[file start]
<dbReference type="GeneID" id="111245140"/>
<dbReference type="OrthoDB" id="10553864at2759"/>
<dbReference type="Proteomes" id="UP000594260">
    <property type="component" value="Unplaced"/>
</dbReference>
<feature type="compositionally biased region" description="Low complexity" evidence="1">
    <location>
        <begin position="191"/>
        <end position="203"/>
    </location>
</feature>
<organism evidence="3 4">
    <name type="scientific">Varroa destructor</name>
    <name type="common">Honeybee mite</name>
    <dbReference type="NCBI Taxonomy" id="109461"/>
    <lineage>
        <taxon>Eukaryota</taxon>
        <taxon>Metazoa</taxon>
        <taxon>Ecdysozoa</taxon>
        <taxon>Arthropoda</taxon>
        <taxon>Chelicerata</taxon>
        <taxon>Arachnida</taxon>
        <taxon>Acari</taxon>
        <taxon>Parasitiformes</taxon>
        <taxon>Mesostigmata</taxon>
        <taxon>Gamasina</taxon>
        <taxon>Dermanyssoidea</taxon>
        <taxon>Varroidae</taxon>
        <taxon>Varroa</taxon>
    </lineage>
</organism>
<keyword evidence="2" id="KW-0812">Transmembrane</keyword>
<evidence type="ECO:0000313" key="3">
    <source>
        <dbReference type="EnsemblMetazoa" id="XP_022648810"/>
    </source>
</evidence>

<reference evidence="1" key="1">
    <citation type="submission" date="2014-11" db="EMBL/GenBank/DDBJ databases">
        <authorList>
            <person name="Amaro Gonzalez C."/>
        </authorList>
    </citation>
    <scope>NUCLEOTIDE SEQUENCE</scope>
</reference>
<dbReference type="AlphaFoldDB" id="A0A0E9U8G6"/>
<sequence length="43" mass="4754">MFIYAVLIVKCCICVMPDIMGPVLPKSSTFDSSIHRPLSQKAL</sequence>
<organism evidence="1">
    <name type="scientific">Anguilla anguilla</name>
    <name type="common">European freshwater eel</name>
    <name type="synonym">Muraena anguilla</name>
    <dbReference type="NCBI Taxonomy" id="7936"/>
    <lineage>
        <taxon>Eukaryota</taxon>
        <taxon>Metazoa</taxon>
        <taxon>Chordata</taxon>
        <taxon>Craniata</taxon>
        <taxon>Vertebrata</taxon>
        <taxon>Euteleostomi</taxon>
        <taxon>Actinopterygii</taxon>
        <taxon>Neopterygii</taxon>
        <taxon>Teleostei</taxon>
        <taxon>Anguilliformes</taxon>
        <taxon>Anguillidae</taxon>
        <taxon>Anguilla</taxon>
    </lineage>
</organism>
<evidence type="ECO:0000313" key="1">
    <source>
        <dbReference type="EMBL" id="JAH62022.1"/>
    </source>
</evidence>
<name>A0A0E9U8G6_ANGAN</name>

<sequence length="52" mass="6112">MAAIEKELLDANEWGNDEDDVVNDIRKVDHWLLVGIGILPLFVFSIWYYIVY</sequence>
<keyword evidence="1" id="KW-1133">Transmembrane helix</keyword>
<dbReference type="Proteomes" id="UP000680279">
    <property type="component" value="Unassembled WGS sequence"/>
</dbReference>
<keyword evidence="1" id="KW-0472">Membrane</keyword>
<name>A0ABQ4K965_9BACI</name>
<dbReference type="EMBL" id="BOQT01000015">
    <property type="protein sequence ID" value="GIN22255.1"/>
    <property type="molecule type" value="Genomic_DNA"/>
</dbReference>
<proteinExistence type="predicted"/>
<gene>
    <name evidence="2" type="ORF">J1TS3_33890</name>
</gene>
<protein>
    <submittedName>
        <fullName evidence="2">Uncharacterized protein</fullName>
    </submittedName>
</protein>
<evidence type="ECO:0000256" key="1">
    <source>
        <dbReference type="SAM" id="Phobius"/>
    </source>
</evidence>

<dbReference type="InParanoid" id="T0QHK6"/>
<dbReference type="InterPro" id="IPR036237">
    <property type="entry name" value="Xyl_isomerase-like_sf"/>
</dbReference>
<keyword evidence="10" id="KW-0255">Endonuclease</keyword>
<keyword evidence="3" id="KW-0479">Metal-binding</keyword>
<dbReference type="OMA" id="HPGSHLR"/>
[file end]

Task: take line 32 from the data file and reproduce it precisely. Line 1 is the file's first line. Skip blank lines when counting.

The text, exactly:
<keyword evidence="2" id="KW-0812">Transmembrane</keyword>